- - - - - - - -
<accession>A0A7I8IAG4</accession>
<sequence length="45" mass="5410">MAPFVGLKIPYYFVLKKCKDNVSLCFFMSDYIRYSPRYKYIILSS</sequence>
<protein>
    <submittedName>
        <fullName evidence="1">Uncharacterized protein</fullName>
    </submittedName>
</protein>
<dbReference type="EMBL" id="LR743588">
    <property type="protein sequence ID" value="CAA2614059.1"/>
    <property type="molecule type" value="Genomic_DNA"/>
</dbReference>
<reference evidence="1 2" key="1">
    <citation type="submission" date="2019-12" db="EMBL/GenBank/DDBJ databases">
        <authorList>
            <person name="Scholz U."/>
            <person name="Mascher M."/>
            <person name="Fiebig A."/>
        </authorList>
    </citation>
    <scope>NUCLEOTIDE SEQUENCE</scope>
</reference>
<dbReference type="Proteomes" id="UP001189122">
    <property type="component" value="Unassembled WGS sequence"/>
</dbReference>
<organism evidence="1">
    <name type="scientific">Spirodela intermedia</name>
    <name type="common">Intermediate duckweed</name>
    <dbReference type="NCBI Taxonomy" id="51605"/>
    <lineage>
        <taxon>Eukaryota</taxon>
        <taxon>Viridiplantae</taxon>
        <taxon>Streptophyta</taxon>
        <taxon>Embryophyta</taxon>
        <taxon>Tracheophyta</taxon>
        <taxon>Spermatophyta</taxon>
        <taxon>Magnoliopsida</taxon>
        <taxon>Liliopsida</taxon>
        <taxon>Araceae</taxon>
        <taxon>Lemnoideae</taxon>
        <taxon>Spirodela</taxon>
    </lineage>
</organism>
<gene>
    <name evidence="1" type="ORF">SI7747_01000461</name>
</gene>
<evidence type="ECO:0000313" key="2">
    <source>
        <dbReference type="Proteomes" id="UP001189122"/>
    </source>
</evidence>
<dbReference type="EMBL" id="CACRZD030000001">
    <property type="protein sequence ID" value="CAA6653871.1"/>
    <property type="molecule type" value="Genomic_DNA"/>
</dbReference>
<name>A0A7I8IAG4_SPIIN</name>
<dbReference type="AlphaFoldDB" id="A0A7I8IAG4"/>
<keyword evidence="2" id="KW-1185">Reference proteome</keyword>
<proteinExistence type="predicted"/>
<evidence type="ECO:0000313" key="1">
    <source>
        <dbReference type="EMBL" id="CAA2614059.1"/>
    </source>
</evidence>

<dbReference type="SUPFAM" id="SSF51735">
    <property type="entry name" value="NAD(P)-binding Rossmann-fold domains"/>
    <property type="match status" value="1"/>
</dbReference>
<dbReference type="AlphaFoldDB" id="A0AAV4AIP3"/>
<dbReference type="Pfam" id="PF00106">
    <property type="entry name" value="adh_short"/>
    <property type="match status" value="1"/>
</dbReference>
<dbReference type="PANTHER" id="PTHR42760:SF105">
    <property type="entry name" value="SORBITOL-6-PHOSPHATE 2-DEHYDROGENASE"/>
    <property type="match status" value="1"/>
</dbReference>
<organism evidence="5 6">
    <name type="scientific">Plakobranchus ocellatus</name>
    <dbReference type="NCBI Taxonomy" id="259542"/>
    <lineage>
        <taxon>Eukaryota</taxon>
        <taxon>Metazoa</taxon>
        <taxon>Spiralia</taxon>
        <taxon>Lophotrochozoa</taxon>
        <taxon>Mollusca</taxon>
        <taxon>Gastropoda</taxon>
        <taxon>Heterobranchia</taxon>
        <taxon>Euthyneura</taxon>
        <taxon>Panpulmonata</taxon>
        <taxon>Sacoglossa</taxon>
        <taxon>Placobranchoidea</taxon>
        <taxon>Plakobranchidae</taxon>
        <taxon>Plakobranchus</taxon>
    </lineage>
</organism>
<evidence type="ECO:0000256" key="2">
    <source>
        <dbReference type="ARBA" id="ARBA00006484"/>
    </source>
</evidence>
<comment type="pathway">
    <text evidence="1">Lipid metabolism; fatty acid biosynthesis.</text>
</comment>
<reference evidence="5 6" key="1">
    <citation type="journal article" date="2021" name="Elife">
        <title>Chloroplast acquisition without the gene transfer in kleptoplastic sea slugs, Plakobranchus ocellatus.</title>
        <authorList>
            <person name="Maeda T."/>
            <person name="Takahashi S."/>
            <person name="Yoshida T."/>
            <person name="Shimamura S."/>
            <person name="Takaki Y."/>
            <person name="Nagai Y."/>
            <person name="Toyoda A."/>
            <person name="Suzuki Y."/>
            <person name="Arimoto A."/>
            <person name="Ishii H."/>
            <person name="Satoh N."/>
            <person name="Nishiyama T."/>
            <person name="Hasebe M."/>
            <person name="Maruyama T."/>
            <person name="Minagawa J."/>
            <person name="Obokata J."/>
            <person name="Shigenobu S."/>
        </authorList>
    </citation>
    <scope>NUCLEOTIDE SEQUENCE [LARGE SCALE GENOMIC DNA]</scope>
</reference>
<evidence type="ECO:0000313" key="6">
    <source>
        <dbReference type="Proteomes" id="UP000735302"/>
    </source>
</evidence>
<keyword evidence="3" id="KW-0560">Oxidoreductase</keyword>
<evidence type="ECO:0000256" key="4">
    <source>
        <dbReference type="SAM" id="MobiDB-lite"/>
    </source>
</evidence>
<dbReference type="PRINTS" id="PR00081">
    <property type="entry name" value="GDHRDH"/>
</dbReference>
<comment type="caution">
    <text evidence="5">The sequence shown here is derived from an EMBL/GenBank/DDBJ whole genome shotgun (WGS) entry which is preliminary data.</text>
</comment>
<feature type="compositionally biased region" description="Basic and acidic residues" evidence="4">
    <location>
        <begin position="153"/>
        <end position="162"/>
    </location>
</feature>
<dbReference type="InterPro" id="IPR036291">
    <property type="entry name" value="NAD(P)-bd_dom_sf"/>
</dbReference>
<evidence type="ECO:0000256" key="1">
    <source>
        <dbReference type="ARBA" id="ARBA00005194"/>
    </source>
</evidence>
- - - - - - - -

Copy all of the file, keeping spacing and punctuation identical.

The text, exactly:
<accession>A0A7I8IAG4</accession>
<sequence length="45" mass="5410">MAPFVGLKIPYYFVLKKCKDNVSLCFFMSDYIRYSPRYKYIILSS</sequence>
<protein>
    <submittedName>
        <fullName evidence="1">Uncharacterized protein</fullName>
    </submittedName>
</protein>
<dbReference type="EMBL" id="LR743588">
    <property type="protein sequence ID" value="CAA2614059.1"/>
    <property type="molecule type" value="Genomic_DNA"/>
</dbReference>
<reference evidence="1 2" key="1">
    <citation type="submission" date="2019-12" db="EMBL/GenBank/DDBJ databases">
        <authorList>
            <person name="Scholz U."/>
            <person name="Mascher M."/>
            <person name="Fiebig A."/>
        </authorList>
    </citation>
    <scope>NUCLEOTIDE SEQUENCE</scope>
</reference>
<dbReference type="Proteomes" id="UP001189122">
    <property type="component" value="Unassembled WGS sequence"/>
</dbReference>
<organism evidence="1">
    <name type="scientific">Spirodela intermedia</name>
    <name type="common">Intermediate duckweed</name>
    <dbReference type="NCBI Taxonomy" id="51605"/>
    <lineage>
        <taxon>Eukaryota</taxon>
        <taxon>Viridiplantae</taxon>
        <taxon>Streptophyta</taxon>
        <taxon>Embryophyta</taxon>
        <taxon>Tracheophyta</taxon>
        <taxon>Spermatophyta</taxon>
        <taxon>Magnoliopsida</taxon>
        <taxon>Liliopsida</taxon>
        <taxon>Araceae</taxon>
        <taxon>Lemnoideae</taxon>
        <taxon>Spirodela</taxon>
    </lineage>
</organism>
<gene>
    <name evidence="1" type="ORF">SI7747_01000461</name>
</gene>
<evidence type="ECO:0000313" key="2">
    <source>
        <dbReference type="Proteomes" id="UP001189122"/>
    </source>
</evidence>
<dbReference type="EMBL" id="CACRZD030000001">
    <property type="protein sequence ID" value="CAA6653871.1"/>
    <property type="molecule type" value="Genomic_DNA"/>
</dbReference>
<name>A0A7I8IAG4_SPIIN</name>
<dbReference type="AlphaFoldDB" id="A0A7I8IAG4"/>
<keyword evidence="2" id="KW-1185">Reference proteome</keyword>
<proteinExistence type="predicted"/>
<evidence type="ECO:0000313" key="1">
    <source>
        <dbReference type="EMBL" id="CAA2614059.1"/>
    </source>
</evidence>

<dbReference type="SUPFAM" id="SSF51735">
    <property type="entry name" value="NAD(P)-binding Rossmann-fold domains"/>
    <property type="match status" value="1"/>
</dbReference>
<dbReference type="AlphaFoldDB" id="A0AAV4AIP3"/>
<dbReference type="Pfam" id="PF00106">
    <property type="entry name" value="adh_short"/>
    <property type="match status" value="1"/>
</dbReference>
<dbReference type="PANTHER" id="PTHR42760:SF105">
    <property type="entry name" value="SORBITOL-6-PHOSPHATE 2-DEHYDROGENASE"/>
    <property type="match status" value="1"/>
</dbReference>
<organism evidence="5 6">
    <name type="scientific">Plakobranchus ocellatus</name>
    <dbReference type="NCBI Taxonomy" id="259542"/>
    <lineage>
        <taxon>Eukaryota</taxon>
        <taxon>Metazoa</taxon>
        <taxon>Spiralia</taxon>
        <taxon>Lophotrochozoa</taxon>
        <taxon>Mollusca</taxon>
        <taxon>Gastropoda</taxon>
        <taxon>Heterobranchia</taxon>
        <taxon>Euthyneura</taxon>
        <taxon>Panpulmonata</taxon>
        <taxon>Sacoglossa</taxon>
        <taxon>Placobranchoidea</taxon>
        <taxon>Plakobranchidae</taxon>
        <taxon>Plakobranchus</taxon>
    </lineage>
</organism>
<evidence type="ECO:0000256" key="2">
    <source>
        <dbReference type="ARBA" id="ARBA00006484"/>
    </source>
</evidence>
<comment type="pathway">
    <text evidence="1">Lipid metabolism; fatty acid biosynthesis.</text>
</comment>
<reference evidence="5 6" key="1">
    <citation type="journal article" date="2021" name="Elife">
        <title>Chloroplast acquisition without the gene transfer in kleptoplastic sea slugs, Plakobranchus ocellatus.</title>
        <authorList>
            <person name="Maeda T."/>
            <person name="Takahashi S."/>
            <person name="Yoshida T."/>
            <person name="Shimamura S."/>
            <person name="Takaki Y."/>
            <person name="Nagai Y."/>
            <person name="Toyoda A."/>
            <person name="Suzuki Y."/>
            <person name="Arimoto A."/>
            <person name="Ishii H."/>
            <person name="Satoh N."/>
            <person name="Nishiyama T."/>
            <person name="Hasebe M."/>
            <person name="Maruyama T."/>
            <person name="Minagawa J."/>
            <person name="Obokata J."/>
            <person name="Shigenobu S."/>
        </authorList>
    </citation>
    <scope>NUCLEOTIDE SEQUENCE [LARGE SCALE GENOMIC DNA]</scope>
</reference>
<evidence type="ECO:0000313" key="6">
    <source>
        <dbReference type="Proteomes" id="UP000735302"/>
    </source>
</evidence>
<keyword evidence="3" id="KW-0560">Oxidoreductase</keyword>
<evidence type="ECO:0000256" key="4">
    <source>
        <dbReference type="SAM" id="MobiDB-lite"/>
    </source>
</evidence>
<dbReference type="PRINTS" id="PR00081">
    <property type="entry name" value="GDHRDH"/>
</dbReference>
<comment type="caution">
    <text evidence="5">The sequence shown here is derived from an EMBL/GenBank/DDBJ whole genome shotgun (WGS) entry which is preliminary data.</text>
</comment>
<feature type="compositionally biased region" description="Basic and acidic residues" evidence="4">
    <location>
        <begin position="153"/>
        <end position="162"/>
    </location>
</feature>
<dbReference type="InterPro" id="IPR036291">
    <property type="entry name" value="NAD(P)-bd_dom_sf"/>
</dbReference>
<evidence type="ECO:0000256" key="1">
    <source>
        <dbReference type="ARBA" id="ARBA00005194"/>
    </source>
</evidence>